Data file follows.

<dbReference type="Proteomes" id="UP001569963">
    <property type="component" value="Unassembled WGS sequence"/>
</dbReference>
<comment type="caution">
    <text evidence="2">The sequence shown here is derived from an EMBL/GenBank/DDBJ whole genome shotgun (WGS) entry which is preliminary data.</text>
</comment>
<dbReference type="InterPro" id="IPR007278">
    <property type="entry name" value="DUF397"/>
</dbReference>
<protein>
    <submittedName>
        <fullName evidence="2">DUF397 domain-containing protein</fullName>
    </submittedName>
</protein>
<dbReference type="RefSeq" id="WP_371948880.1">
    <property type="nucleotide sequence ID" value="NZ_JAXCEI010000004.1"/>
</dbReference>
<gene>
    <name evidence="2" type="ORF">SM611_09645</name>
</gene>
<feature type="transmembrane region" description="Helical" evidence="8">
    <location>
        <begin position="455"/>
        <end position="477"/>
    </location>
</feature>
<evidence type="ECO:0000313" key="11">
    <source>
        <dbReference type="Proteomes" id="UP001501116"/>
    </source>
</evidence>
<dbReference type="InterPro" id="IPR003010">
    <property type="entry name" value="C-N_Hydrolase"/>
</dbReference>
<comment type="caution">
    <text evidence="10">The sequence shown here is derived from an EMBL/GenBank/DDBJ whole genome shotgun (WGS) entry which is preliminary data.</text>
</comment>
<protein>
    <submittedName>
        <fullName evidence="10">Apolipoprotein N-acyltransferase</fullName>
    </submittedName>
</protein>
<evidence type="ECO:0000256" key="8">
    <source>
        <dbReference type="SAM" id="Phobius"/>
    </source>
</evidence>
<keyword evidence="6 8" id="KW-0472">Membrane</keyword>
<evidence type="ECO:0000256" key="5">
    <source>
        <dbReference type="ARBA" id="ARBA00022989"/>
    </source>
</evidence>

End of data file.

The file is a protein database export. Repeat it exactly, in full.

<dbReference type="Proteomes" id="UP001569963">
    <property type="component" value="Unassembled WGS sequence"/>
</dbReference>
<comment type="caution">
    <text evidence="2">The sequence shown here is derived from an EMBL/GenBank/DDBJ whole genome shotgun (WGS) entry which is preliminary data.</text>
</comment>
<dbReference type="InterPro" id="IPR007278">
    <property type="entry name" value="DUF397"/>
</dbReference>
<protein>
    <submittedName>
        <fullName evidence="2">DUF397 domain-containing protein</fullName>
    </submittedName>
</protein>
<dbReference type="RefSeq" id="WP_371948880.1">
    <property type="nucleotide sequence ID" value="NZ_JAXCEI010000004.1"/>
</dbReference>
<gene>
    <name evidence="2" type="ORF">SM611_09645</name>
</gene>
<feature type="transmembrane region" description="Helical" evidence="8">
    <location>
        <begin position="455"/>
        <end position="477"/>
    </location>
</feature>
<evidence type="ECO:0000313" key="11">
    <source>
        <dbReference type="Proteomes" id="UP001501116"/>
    </source>
</evidence>
<dbReference type="InterPro" id="IPR003010">
    <property type="entry name" value="C-N_Hydrolase"/>
</dbReference>
<comment type="caution">
    <text evidence="10">The sequence shown here is derived from an EMBL/GenBank/DDBJ whole genome shotgun (WGS) entry which is preliminary data.</text>
</comment>
<protein>
    <submittedName>
        <fullName evidence="10">Apolipoprotein N-acyltransferase</fullName>
    </submittedName>
</protein>
<evidence type="ECO:0000256" key="8">
    <source>
        <dbReference type="SAM" id="Phobius"/>
    </source>
</evidence>
<keyword evidence="6 8" id="KW-0472">Membrane</keyword>
<evidence type="ECO:0000256" key="5">
    <source>
        <dbReference type="ARBA" id="ARBA00022989"/>
    </source>
</evidence>